As noted previously, my son has not "applied himself" as thoroughly as he might have in high school. He has instead focused on music, and we have fought to keep him in music electives and after-school band projects against the efforts of teachers and administrators who felt strongly that his music was a destructive distraction from more serious academic studies.
High school is now essentially over for him. He is interning at his school, assisting Roy, his music teacher. He's having the time of his life.
Last week, his final report card arrived. At his school, the grade designations include narrative reports. His academic grades were not stellar, though he passed everything. As usual, most of his teachers believed that he was working far below his potential, and they were not wrong.
But he achieved honors in his music elective. And Roy's narrative evaluation read as follows:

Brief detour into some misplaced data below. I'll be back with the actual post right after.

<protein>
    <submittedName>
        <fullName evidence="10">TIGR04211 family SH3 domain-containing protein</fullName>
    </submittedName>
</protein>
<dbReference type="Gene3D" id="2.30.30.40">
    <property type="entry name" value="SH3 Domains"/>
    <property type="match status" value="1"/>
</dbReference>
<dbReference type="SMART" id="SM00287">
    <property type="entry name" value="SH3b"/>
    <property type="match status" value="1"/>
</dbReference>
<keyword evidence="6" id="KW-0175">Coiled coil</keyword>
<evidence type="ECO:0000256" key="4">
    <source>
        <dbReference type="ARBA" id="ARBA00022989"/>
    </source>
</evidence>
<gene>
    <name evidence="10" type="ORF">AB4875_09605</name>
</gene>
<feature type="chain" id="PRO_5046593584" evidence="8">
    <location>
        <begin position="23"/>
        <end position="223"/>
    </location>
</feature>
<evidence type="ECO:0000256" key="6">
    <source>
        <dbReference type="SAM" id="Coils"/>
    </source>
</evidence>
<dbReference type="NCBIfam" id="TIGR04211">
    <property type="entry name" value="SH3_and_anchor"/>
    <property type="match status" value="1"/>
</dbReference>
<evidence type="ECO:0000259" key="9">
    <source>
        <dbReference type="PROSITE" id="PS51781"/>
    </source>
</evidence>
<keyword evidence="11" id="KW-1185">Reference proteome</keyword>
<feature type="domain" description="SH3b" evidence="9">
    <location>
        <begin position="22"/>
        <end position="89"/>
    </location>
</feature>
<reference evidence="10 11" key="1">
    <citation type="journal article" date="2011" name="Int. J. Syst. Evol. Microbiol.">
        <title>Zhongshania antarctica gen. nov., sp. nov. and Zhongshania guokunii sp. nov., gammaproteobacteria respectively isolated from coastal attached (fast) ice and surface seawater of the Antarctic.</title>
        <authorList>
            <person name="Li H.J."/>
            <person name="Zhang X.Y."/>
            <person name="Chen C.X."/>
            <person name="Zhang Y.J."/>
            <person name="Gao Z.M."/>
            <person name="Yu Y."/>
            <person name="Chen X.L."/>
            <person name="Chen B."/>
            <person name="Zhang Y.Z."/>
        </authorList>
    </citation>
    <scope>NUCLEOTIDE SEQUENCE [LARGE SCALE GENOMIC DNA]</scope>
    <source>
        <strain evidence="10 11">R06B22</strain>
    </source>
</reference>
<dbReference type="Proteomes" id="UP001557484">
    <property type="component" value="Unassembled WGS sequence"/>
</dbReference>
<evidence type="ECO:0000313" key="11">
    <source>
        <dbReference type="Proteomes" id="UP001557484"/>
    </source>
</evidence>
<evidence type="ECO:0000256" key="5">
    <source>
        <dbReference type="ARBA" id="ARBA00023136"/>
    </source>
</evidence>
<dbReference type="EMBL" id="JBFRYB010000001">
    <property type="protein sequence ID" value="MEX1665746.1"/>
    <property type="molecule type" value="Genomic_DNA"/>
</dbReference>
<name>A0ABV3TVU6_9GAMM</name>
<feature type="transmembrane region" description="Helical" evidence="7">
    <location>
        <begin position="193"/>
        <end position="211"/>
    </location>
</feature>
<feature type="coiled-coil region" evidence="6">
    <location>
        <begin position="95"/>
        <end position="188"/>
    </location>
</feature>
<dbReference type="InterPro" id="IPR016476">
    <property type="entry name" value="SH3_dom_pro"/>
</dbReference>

"Ben, what more can I say! You were like a student teacher all year, and now as my intern, you actually are a student teacher. you a natural born bandleader/composer. The combination of skills that you have (playing all rhythm instruments very well, leadership skills and arranging skills) are perfect for being a bandleader or musical theater composer. You have an uncanny ability to link music and words, and your sense of what should happen in a rhythm section is something that's can hardly be taught. You've also become a formidable guitar soloist. As hard as it is to be a professional musician you have the skill set to go there ands be successful. Just keep studying hard and stay focused—you're going to be something else!"
How all of this—his neglect of schoolwork and his early musical success—will play out in the future is, of course, uncertain. But despite my years of nagging him to put down the guitar and focus on his homework, I can't help thinking that there is value in learning to do something really, really well, even if it means sacrificing other important accomplishments. I'll keep you posted.
Search for Jobs
Popular Job Categories